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ScissorTales: the AARP's odd resistance to voter ID

by The Oklahoman Editorial Board Published: June 9, 2012

THE “I Voted” sticker with the image of an American flag is an icon every election day. The AARP's monthly newsletter for June shows the sticker in an unlikely place — plastered on a coffin.

It's for a story headlined “Voter Registration: What A Mess” about the fact that at least 1.8 million people on voter registration rolls can't vote because they can't breathe. They're dead. Citing figures from the Pew Center on the States, AARP says the 1.8 million dead “voters” are among the more than 24 million inaccurate or outdated voter records. Of every eight voter records, one is inaccurate or outdated.

This would seem to be a good argument for voter ID laws to prevent a voter from, say, casting a ballot in his own name and casting others in the names of the deceased. But guess who's been a strident opponent of voter ID laws. Yes, the AARP.

Debate over a Minnesota voter ID constitutional amendment has again raised AARP's profile on the issue. Some Minnesota members have cut up their AARP cards to protest the liberal organization's stance. The AARP's official line is that voter ID laws negatively affect the elderly more than other groups.

To assume that retired Americans don't have the wherewithal to carry and produce an ID is insulting and patronizing. Our view is that this group of citizens is the most responsible and law-abiding, not the least able to comply with a simple request for identification — the same request made when writing checks, boarding an airplane or dozens of other activities of daily living.

Ethics and ethnicity

To a degree, one can sympathize with Elizabeth Warren, a former Sooner seeking the U.S. Senate seat in Massachusetts. Tales of American Indian ancestry aren't unusual in Oklahoma. But most Oklahomans know better than to formally claim that status without documentation. That Warren, a Democrat, was identified as an American Indian professor at two universities indicates she benefited from playing a race card she never held. In a radio interview, Twila Barnes, a spokeswoman for “Cherokees Demand Truth from Elizabeth Warren,” flatly declared her disgust with those who claim “they have a great, great grandma who is a Cherokee princess” that is “usually just a fictitious story somewhere that was invented, and when you do the genealogy it's not there.” We're not fans of racial gamesmanship, but in this case it appears Warren's claims reflect more on her ethics than on her ethnicity.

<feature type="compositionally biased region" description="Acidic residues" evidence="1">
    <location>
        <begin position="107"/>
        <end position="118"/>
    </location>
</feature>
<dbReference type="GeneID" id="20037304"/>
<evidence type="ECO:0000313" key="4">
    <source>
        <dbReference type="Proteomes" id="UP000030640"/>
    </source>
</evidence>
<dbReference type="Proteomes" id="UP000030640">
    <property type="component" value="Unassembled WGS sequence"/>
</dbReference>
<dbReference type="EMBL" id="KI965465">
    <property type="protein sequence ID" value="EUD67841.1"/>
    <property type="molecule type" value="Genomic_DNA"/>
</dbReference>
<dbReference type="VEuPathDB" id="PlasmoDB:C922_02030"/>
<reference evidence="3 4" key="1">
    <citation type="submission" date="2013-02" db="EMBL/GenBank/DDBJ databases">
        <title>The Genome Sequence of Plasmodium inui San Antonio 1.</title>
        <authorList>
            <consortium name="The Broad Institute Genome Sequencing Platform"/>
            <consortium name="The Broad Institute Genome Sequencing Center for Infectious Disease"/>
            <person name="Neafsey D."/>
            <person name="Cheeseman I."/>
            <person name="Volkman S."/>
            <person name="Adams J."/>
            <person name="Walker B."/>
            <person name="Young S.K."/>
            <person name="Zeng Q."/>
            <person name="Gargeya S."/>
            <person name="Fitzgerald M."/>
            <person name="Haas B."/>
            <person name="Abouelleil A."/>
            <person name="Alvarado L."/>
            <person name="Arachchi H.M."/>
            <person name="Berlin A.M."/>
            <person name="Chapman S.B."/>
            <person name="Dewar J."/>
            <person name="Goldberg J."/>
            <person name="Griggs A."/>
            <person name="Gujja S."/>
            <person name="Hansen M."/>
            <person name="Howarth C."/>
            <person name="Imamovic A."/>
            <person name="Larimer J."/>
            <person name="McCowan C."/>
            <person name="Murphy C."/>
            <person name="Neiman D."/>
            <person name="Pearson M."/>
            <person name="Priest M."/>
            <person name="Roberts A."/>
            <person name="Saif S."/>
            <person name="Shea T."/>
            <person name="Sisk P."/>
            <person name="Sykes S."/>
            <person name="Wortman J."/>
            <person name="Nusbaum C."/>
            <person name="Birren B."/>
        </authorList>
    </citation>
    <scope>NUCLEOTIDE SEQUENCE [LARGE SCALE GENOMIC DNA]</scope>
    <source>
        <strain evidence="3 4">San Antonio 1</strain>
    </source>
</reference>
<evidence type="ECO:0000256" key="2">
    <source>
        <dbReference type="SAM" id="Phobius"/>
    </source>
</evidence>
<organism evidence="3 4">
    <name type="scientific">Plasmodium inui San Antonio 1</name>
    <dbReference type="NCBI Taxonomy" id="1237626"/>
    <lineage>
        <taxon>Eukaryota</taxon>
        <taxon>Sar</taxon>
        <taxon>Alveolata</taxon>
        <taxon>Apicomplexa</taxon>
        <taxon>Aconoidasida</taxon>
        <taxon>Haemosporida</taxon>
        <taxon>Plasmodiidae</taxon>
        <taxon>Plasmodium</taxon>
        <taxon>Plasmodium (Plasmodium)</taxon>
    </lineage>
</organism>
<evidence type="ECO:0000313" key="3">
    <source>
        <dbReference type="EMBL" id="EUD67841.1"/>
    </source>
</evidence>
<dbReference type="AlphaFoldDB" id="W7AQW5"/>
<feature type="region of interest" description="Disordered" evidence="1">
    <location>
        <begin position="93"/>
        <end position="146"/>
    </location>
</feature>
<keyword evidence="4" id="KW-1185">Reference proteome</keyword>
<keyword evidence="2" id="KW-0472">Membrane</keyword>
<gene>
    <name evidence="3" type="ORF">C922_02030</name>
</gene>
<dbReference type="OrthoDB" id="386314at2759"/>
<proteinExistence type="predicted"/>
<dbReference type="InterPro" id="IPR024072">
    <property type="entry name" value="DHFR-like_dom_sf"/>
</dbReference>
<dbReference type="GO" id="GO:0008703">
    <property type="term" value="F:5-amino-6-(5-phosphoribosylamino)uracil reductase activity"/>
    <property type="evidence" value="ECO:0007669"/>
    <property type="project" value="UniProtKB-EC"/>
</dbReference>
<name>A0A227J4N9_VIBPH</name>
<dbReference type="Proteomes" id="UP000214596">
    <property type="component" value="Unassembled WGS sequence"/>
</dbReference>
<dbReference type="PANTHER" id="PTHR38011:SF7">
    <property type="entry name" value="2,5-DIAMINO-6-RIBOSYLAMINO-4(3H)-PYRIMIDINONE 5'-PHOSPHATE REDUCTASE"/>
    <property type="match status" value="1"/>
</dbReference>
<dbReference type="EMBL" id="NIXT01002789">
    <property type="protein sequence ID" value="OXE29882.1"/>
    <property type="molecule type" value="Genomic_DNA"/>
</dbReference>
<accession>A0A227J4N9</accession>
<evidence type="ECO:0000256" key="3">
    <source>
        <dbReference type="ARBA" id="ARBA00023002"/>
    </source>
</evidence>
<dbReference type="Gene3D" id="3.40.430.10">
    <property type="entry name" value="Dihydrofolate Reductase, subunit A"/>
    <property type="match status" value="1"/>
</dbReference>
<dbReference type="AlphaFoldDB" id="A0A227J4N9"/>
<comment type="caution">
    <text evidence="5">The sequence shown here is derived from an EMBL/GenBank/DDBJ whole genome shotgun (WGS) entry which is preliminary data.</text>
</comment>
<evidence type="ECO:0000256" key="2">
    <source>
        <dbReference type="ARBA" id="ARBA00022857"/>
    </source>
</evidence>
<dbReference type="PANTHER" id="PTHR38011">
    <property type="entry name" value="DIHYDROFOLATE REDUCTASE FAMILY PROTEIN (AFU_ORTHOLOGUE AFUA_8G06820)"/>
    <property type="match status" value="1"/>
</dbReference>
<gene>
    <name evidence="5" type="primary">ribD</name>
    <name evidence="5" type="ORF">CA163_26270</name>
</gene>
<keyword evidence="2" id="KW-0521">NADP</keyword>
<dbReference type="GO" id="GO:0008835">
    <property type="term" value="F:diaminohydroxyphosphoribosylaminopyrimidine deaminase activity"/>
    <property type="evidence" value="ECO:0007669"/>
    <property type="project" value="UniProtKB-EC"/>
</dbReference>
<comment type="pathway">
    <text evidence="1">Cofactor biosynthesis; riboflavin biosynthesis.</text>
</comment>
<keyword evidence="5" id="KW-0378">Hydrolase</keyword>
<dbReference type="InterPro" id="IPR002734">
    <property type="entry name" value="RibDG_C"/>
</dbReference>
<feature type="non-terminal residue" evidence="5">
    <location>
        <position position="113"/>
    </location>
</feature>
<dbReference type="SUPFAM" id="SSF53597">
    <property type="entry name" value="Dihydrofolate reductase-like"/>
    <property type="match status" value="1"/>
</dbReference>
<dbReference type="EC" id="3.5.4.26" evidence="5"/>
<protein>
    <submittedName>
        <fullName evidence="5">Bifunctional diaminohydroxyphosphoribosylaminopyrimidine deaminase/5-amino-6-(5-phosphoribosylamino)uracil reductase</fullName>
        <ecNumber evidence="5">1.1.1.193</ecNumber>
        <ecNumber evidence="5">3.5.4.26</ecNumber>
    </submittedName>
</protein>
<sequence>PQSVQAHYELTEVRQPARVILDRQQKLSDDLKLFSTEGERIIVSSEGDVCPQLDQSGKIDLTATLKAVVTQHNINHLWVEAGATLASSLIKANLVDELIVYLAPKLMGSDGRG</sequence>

Not mousing around

Once upon a time, advertisements for junk food were part of Disney programs for kids. But in 2015, such ads on TV, radio and websites will be banished from the Magic Kingdom. The Walt Disney Co. announced new nutrition guidelines this week, furthering a 2006 initiative to make food at its theme parks and resorts healthier. “The emotional connection kids have to our characters and stories gives us a unique opportunity to continue to inspire and encourage them to lead healthier lives,” CEO Bob Iger said. He hopes to influence not only children but also companies. Though advertising revenue may initially decline, Iger's goal is for companies to eventually create products meeting Disney's standards. Ultimately, individuals and families make the decisions about what food to purchase and consume; government attempts to set the menu aren't the answer to our nation's health challenges. Disney's effort at self-imposed corporate responsibility and media pressure is a fresh approach. We hope this change will help children live happily, and healthily, ever after.

Good for the goose ...

Liberal activists have targeted business members of the American Legislative Exchange Council, a nonpartisan association of conservative state lawmakers dedicated to “limited government, free markets, federalism, and individual liberty.” Walmart is among those who've withdrawn after coming under fire. Now, some conservatives argue the Oklahoma Legislature should leave the National Conference of State Legislatures. From fiscal years 2005 to 2012, the state of Oklahoma paid over $1 million in dues to NCSL, which often lobbies for increased government spending and activism. “Oklahomans already have representation before the federal government — known as United States representatives and United States senators,” writes Jonathan Small, fiscal policy director for the Oklahoma Council of Public Affairs. “In addition, there are a multitude of state officials and lawmakers who represent the state. Membership in NCSL is unnecessary.” If private support of such groups is somehow despicable, how can one justify spending limited tax dollars on similar organizations?

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by The Oklahoman Editorial Board
The Oklahoman Editorial Board consists of Gary Pierson, President and CEO of The Oklahoma Publishing Company; Christopher P. Reen, president and publisher of The Oklahoman; Kelly Dyer Fry, editor and vice president of news; Christy Gaylord...
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